The Twist in the Rise of Military Sexual Assaults

It was September 2011, when President Obama ended “Don’t Ask, Don’t Tell,” in the U.S. military, thus allowing homosexuals to serve openly in uniform. Obama claimed the 18-year-old law forced ‘gay and lesbian’ service members to “lie about who they are.”

At the time, there were questions about whether disciplinary rules would be adequate to deal with any future instances of harassment in the ranks. Professor Michael Corgan of Boston University and U.S. Naval Academy graduate, claimed the problem would come down to a matter of leadership.

“Discipline problems that might arise from gays serving with an overwhelmingly straight population in the military should be able to be handled the way any other disciplinary problems are, if commanders are up to their jobs,” Corgan said.

He couldn’t have been more right.

Recently, Defense Secretary Ashton Carter told a group of ROTC cadets that sexual assault is a “particular challenge and a particular disgrace” to the U.S. military. He noted that last year, far more men than women “experienced unwanted sexual contact.”

“Last year, we estimated that at least 18,900 service members — 10,400 men and 8,500 women — experienced unwanted sexual contact.”

Carter added that “too few” men report the incidents as sexual assault.

They fail to report it as ‘sexual assault’ because not even Secretary of Defense Carter can find the courage to call it what it is – sexual assault. Instead he uses the politically correct term ‘unwanted sexual contact,’ effectively tying commander’s hands when meting out discipline.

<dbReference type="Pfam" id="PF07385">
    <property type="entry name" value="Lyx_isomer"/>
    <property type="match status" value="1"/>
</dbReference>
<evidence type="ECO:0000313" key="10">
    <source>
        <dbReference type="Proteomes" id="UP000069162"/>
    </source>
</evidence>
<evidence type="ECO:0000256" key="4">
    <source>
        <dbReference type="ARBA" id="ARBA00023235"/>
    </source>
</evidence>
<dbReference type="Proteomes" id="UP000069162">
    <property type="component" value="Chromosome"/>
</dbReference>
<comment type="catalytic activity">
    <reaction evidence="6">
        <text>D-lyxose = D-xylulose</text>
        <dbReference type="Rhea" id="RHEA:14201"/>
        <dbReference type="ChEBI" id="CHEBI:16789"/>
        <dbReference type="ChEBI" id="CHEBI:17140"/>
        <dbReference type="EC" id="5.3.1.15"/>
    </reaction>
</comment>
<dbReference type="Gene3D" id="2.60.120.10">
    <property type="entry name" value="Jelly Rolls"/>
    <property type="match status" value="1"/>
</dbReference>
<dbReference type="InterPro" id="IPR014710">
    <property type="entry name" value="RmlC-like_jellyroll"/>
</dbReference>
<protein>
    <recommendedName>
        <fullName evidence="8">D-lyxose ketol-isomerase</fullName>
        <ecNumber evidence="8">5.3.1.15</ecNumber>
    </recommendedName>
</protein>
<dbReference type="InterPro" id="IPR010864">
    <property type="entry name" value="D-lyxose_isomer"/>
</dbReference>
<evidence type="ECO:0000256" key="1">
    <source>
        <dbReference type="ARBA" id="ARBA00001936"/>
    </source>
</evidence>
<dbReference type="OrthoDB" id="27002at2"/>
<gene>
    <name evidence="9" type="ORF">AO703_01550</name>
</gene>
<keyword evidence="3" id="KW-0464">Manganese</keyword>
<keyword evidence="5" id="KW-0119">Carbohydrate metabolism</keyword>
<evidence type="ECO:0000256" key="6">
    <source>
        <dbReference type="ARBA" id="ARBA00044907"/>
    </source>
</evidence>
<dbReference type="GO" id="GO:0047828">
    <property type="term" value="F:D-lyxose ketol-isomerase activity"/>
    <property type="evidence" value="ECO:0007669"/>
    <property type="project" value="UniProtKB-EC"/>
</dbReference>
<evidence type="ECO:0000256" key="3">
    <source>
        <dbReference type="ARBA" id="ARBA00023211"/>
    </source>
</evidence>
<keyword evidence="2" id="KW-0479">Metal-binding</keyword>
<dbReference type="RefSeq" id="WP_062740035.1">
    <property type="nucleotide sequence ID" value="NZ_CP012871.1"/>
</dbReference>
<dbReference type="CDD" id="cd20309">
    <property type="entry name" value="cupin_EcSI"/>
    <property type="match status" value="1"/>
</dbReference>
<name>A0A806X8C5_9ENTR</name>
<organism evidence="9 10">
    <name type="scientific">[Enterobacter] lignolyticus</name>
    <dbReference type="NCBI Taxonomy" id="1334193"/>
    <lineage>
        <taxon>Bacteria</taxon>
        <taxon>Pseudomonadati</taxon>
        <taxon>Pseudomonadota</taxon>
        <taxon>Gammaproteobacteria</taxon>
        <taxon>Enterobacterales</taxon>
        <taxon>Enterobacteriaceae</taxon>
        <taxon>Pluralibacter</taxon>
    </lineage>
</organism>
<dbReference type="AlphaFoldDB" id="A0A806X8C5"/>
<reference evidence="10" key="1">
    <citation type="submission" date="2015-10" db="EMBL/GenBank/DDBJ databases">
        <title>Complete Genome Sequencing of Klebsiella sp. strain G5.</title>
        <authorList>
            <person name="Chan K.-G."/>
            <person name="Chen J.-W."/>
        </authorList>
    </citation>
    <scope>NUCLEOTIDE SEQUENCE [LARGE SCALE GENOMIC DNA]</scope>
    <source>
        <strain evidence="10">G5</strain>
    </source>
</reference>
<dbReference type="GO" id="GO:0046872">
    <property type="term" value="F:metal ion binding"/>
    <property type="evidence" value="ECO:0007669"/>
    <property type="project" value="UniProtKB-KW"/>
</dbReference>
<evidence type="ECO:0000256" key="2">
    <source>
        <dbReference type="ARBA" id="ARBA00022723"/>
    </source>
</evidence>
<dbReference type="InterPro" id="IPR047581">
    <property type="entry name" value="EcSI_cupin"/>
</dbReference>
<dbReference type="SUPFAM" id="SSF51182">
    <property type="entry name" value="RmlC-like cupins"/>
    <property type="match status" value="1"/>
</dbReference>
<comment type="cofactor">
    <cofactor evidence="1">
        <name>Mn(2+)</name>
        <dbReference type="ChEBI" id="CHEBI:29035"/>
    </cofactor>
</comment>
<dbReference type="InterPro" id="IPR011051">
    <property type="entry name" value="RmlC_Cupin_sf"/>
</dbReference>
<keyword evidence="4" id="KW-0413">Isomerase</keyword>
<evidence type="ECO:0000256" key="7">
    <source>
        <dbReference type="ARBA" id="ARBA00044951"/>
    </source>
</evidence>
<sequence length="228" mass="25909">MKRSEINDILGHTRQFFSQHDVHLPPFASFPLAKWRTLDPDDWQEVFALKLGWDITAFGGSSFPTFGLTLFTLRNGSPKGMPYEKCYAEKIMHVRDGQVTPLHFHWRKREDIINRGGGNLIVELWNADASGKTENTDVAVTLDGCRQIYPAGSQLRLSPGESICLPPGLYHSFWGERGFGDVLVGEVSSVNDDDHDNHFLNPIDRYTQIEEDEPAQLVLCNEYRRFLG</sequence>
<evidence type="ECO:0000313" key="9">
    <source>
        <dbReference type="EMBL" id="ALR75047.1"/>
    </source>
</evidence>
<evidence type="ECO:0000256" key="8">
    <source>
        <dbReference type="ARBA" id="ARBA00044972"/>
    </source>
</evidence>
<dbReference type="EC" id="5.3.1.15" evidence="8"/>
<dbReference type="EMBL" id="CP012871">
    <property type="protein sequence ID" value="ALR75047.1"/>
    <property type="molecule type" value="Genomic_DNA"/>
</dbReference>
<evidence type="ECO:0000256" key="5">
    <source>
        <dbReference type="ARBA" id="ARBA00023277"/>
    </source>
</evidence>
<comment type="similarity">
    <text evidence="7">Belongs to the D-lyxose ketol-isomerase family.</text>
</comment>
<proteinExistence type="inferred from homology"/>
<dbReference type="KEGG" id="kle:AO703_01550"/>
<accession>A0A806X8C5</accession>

Carter also claimed that dirty jokes are among the military behaviors that need to be corrected to stop sexual assault in the ranks.

“Our military is based on an ethos of honor, and this is dishonorable,” Carter said. “And second, we’re based on trust. We have to have trust.”

Dirty jokes are not the problem. The problem comes down to the fact that Department of Defense Directive 1332.14 which deals with homosexual conduct, and Article 125 of the Uniform Code of Military Justice which talks about sodomy, aren’t being applied anymore.

As Elaine Donnelly, president of the Center for Military Readiness, points out: “The increases do seem to coincide with repeal of the law regarding gays in the military in 2010. It went into effect about 18 months after that, and that’s when the numbers started to go up.”

This is what happens when the Commander-in-Chief of the U.S. military leads from behind.

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